Initial postoperative radiographs were compared with final followup radiographs. At each institution, one reviewer reviewed the radiographs. Acetabular stability was evaluated using established criteria. Briefly, cup migration was assessed by referencing the center of the femoral head to the interteardrop line. Vertical migration was measured along a perpendicular line from the hip center to the interteardrop line. Horizontal migration was assessed by measuring the distance from the teardrop to the intersection of the perpendicular line from the hip center and the interteardrop line.
Radiolucencies were defined as gaps present between the implant and bone not present on the initial postoperative radiograph. The inclination or abduction of the acetabular component was measured on the anteroposterior (AP) radiograph of the pelvis. Sockets showing a change of position, migration of more than 4 mm, or a complete radiolucency between implant and bone were considered loose.
The presence and location of pelvic osteolysis was noted. Demarcated lytic lesions that were not linear and were more than 3 mm in diameter were considered osteolytic lesions.
Liner polyethylene wear was measured using the technique previously described by Griffith et al5 and Livermore et al.12 The center of the femoral head was determined by using a series of concentric rings. The distance from the hip center to the edge of the acetabular component was measured on the initial postoperative radiograph. A similar measurement was made on the final followup radiograph recording the shortest distance (maximum wear) from the hip center to the edge of the hemispherical socket. The measurement was corrected for magnification by using the known diameter of the femoral head and the measured diameter of the femoral head. Linear wear per year then was calculated by dividing the total wear by the number of years after surgery.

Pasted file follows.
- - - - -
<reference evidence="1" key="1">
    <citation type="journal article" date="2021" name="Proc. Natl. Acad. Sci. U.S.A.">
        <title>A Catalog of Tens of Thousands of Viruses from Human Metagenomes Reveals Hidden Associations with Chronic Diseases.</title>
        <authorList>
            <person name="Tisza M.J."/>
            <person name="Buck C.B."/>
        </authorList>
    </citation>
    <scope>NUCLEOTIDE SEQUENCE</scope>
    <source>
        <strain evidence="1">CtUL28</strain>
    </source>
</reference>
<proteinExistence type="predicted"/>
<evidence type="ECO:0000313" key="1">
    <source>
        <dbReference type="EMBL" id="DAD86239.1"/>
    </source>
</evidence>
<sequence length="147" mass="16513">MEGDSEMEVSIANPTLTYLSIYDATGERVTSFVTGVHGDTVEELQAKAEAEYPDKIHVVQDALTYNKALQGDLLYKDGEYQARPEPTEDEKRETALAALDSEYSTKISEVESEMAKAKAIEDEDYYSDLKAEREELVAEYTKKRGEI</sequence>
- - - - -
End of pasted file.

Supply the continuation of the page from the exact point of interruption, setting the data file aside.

Statistical analysis was done using analysis of variance (ANOVA). Statistical significance was set at p < 0.05.
Initial Review: 5- to 10-Year Followup
Migration of the acetabular component was seen in four of 1081 hips. One of these four patients had radiation necrosis of the pelvis. This patient underwent revision surgery to a cemented reconstruction. In a second patient, the primary reconstruction was performed using a bulk graft. The socket migrated 2 mm and then stabilized. The third patient had a pelvic fracture secondary to a motor vehicle accident. The final patient with a radiographically unstable socket had chronic sepsis. As a result the socket failed and the patient required a resection arthroplasty. Four additional sockets were considered loose based on complete implant-bone radiolucency. The loosening rate (excluding sepsis) was 0.006% (seven of 1081).
Linear polyethylene wear ranged from 0 to 8.5 mm. The polyethylene wear rate ranged from 0 to 0.86 mm/year with a mean of 0.11 mm/year. All but 55 hips had measurable wear rates of less than 0.3 mm/year. Of the 56 hips with wear rates greater than 0.3 mm/year, 45 had wear rates between 0.3 and 0.4 mm/year, eight had wear rates between 0.4 and 0.5 mm/year, and two had wear rates greater than 0.8 mm/year (0.81 and 0.86 mm/year).
Pelvic osteolysis was identified in 25 hips (2.3%). The majority of cases were peripheral (20 of 25 hips). In the remaining five hips with pelvic osteolysis, the lesions were retroacetabular. Revision surgery was performed in 18 patients for polyethylene wear and pelvic osteolysis. In 16 of the 18 revision surgeries, a polyethylene liner exchange was performed. In the remaining two patients, an acetabular revision was performed. Both sockets were bone ingrown. An additional revision was performed in a patient with broken tines and a liner dissociation. In this case, the socket also was bone ingrown. The mechanical failure rate including the socket revisions, liner exchanges and radiographically loose sockets was 2.4%.